Graphic by staff graphic designer Sumen Imtiaz.

On January 20th, the first case of COVID-19 was reported in the United States.

And now, a little over a year later, the world is unrecognizable from what it once was. 

The stay at home orders and quarantine has transformed everyone’s lives. The elderly are hesitant to step outside — due to the high risk of infection — and unemployment is hitting record numbers.  

I know my life has changed dramatically from a year ago; waking up at 6 in the morning and going to school is gone, hangouts with friends are gone and spending time with family outdoors is gone. 

My days used to feel lively at times, but now they have become very sluggish. It’s an endless cycle of video games, Youtube videos and an overall unproductive lifestyle.

Not many things have given me the sense of excitement I used to feel often.

Trust me, it’s not like I haven’t tried to set goals for myself either. I’ve made good progress in staying active and I’ve tried to practice the things I enjoy, but more often than not, I lose motivation. One thing that I have realized is that a lot of my inspiration comes from the outside world, which I haven’t got a lot of.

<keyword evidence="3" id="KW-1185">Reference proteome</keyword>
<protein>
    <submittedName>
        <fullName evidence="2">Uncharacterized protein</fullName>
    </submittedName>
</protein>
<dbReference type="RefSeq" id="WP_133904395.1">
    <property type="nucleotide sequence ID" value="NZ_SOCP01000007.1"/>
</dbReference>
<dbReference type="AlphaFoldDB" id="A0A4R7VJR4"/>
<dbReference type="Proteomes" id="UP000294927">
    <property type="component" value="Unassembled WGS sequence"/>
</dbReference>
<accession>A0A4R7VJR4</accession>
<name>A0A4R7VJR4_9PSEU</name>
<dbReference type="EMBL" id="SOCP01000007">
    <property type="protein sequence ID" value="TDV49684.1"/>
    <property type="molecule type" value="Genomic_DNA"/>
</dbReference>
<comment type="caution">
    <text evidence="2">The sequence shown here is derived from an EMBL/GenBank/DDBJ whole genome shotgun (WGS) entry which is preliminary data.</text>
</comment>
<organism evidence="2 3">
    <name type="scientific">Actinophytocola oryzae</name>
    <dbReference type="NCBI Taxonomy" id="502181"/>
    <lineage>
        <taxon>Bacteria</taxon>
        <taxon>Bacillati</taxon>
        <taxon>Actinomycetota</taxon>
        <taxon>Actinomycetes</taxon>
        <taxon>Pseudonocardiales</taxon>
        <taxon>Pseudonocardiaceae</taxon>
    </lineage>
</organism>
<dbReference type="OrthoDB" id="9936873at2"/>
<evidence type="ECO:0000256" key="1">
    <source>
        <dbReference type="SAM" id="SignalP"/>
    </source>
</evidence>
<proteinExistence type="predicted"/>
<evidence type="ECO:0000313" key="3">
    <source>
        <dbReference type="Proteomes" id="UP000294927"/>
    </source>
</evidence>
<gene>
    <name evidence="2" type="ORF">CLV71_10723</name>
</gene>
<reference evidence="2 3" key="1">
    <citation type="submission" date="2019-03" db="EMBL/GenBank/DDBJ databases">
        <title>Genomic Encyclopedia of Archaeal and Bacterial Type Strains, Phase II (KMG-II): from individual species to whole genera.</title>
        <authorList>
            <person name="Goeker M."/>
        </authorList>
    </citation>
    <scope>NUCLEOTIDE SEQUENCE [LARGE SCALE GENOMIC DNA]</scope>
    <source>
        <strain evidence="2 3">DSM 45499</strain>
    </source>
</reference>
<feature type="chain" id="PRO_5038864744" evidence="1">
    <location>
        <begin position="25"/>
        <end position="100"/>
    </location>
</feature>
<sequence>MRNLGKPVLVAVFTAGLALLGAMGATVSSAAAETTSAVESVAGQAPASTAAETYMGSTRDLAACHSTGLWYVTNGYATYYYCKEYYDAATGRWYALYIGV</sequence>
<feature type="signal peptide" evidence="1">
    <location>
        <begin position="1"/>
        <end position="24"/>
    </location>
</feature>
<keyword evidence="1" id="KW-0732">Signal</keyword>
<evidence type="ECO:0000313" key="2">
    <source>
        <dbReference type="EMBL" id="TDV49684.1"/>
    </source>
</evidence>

One incredibly bad habit that I’ve developed is spending way too much time on social media. It was already a problem before quarantine and it worsened severely over the past year. At the end of each week, Apple gives me a report on my screen time for the past seven days, and that number never fails to make me disappointed in myself. 

It’s hard to break this habit, especially since social media can be a quick source of some laughs and happiness. A few minutes scrolling on Twitter can turn into a whole hour relatively quickly. 

My experience is just one of millions though.

There are teens my age who have struggled much more than I have and then there are others who have actually enjoyed this period of isolation. 

There are an infinite amount of stories to be told about quarantine, so I interviewed two teenagers from Hudson County about how they’ve held up in the past year. 

Dream Chasing While in Isolation

Mathew Daniels, also known by his stage name, MTD, is a high school senior in Hudson County. He told Slice of Culture that his experience in quarantine has been a “spiritual journey.”